His Eminence Francis Card. Arinze, Prefect of the Congregation for Divine Worship and Discipline of the Sacraments, address a liturgical conference in St. Louis in November. His talk has been published on ZENIT in three parts.
Cardinal Arinze on Language in Liturgy, Part 1
"Latin Is Concise, Precise and Poetically Measured" [2008-01-11]
Cardinal Arinze on Language in Liturgy, Part 2
"Good Music Helps to Promote Prayer" [2008-01-13]
Cardinal Arinze on Language in Liturgy, Part 3
"No Individual Has Authority to Change the Approved Wording" [2008-01-14]
Each of these articles has good points. I will present a few of interest.
Here is something from the first section. My emphases and comments.
[T]he Latin language has a certain stability which daily spoken languages, where words change often in shades of meaning, cannot have. An example is the translation of the Latin "propagare". The Congregation for the Evangelization of Peoples when it was founded in 1627 was called "Sacra Congregatio de Propaganda Fide". But at the time of the Second Vatican Council many modern languages use the word "propaganda" in the sense in which we say "political propaganda". Therefore, there is a preference in the Church today to avoid the expression "de propaganda Fide", in favour of "the Evangelization of Peoples".
Latin has the characteristic of words and expressions retaining their meaning generation after generation. This is an advantage when it comes to the articulation of our Catholic faith and the preparation of Papal and other Church Documents. Even the modern universities appreciate this point and have some of their solemn titles in Latin.
Blessed Pope John XXIII in his Apostolic Constitution, Veterum Sapientia, [NB: This was an Apostolic Constitution, the highest form of a church document.] issued on 22 February 1962, gives these two reasons and adds a third. The Latin language has a nobility and dignity which are not negligible (cf. Veterum Sapientia, nn. 5, 6, 7). We can add that Latin is concise, precise and poetically measured.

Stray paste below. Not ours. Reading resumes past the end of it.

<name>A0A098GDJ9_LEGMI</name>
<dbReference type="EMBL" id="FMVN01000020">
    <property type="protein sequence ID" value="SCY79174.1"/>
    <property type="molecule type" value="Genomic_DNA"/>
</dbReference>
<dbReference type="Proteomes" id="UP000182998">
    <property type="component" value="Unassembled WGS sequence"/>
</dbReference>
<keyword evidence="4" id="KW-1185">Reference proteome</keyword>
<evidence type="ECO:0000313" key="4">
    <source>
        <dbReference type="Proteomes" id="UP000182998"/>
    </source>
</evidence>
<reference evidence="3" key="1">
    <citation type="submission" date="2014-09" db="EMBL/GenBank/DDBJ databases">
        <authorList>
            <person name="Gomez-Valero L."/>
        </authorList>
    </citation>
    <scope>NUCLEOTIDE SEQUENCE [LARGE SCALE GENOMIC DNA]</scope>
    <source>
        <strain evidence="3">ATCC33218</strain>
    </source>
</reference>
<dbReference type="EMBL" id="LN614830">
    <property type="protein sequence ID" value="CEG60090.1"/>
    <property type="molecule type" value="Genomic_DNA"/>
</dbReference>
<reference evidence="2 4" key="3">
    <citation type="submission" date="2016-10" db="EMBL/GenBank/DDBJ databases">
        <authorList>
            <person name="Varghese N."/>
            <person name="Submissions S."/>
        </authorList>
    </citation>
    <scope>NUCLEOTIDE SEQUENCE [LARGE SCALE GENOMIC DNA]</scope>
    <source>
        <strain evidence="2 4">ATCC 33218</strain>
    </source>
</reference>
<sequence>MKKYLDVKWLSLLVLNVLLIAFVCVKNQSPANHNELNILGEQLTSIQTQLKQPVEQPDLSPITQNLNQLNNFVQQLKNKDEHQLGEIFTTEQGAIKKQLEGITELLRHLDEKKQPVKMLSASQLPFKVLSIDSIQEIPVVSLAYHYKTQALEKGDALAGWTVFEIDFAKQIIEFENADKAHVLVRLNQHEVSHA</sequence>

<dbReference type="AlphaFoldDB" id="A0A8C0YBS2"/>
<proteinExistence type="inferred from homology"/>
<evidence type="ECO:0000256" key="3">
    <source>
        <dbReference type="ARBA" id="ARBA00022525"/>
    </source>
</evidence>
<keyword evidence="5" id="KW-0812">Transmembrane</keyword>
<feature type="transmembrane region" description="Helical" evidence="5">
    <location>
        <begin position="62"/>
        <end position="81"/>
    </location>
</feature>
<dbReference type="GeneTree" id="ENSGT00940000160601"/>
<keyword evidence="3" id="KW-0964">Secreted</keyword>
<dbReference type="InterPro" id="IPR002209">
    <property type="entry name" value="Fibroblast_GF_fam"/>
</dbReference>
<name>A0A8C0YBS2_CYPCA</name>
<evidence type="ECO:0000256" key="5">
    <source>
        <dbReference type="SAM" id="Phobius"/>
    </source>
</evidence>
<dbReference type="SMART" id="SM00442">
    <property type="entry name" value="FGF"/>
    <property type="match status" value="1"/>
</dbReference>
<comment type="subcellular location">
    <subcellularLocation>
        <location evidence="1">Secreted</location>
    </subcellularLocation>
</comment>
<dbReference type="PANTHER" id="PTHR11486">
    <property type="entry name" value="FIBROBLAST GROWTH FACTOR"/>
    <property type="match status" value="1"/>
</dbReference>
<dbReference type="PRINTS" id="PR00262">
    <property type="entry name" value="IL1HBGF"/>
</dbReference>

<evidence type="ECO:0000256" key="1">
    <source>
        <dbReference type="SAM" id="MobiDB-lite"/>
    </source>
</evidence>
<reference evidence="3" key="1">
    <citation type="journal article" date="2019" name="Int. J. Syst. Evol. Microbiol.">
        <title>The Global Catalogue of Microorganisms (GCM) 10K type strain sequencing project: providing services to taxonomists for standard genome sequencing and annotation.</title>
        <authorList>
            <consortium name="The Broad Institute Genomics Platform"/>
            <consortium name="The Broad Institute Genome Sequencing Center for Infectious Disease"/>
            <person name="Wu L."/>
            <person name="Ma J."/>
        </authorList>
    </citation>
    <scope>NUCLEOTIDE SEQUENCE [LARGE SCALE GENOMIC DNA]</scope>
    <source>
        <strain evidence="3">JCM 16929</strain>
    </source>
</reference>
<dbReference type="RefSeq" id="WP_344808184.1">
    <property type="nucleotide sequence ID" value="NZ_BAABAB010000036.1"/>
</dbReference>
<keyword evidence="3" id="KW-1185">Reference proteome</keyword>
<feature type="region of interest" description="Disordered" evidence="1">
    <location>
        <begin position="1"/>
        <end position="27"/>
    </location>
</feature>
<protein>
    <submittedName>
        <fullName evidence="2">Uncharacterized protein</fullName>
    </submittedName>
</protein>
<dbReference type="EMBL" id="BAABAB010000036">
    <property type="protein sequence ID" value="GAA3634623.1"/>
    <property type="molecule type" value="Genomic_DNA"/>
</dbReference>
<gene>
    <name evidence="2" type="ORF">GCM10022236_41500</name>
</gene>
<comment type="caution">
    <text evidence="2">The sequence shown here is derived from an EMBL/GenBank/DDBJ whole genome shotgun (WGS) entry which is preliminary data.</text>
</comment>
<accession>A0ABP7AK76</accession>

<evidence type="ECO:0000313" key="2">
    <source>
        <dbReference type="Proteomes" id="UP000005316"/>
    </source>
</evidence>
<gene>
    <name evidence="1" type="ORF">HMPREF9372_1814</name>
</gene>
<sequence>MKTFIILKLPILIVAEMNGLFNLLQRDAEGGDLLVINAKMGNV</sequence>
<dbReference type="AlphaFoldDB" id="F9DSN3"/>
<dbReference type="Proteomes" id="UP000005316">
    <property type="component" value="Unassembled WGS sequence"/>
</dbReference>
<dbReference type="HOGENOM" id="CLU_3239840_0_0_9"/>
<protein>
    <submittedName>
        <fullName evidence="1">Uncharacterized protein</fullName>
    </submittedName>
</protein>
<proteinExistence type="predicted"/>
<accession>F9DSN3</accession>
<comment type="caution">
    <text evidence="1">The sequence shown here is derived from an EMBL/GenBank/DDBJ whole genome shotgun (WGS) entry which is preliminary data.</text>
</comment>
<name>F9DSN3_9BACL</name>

Is it not admirable that people, especially well-trained clerics, can meet in international gatherings and be able to communicate at least in Latin? More importantly, is it a small matter that 1 million young people could meet in the World Youth Day Convention in Rome in 2000, in Toronto in 2002 and in Cologne in 2005, and be able to sing parts of the Mass, and especially the Credo, in Latin? Theologians can study the original writings of the early Latin Fathers and of the Scholastics without tears because these were written in Latin. [A corollary to this is: It is NOT admirable that clerics, etc., cannot use any Latin.]
It is true that there is a tendency, both in the Church and in the world at large, to give more attention today to modern languages, like English, French and Spanish, which can help one secure a job quicker in the modern employment market or in the Ministry of Foreign Affairs in their country. [Use of the vernacular can be expedient, but is it really good in the long run?]
The documentary basis for the use of Latin is strong and its usefulness is obvious. We therefore have lots of questions to ask of those who resist or, it must be said, hate Latin. There is another issue here. His Eminence brings in the element of what is admirable. There are many clerics in positions of power in the Church who look down on Latin. The think that somehow Latin (or anything that is too precise, or accurate, or which requires intellectual distinctions – calling for consequences) is contrary to "pastoral". Effectively, an anti-intellectualism militates against Latin, but maybe we can boil it down to this: "Since the main job of a cleric is to be a nice guy, you don’t want to be too discerning."
In the second section, we find some other helpful points. Here are some excerpts:
5. Did Vatican II discourage Latin?
Some people think, or have the perception, that the Second Vatican Council discouraged the use of Latin in the liturgy. This is not the case.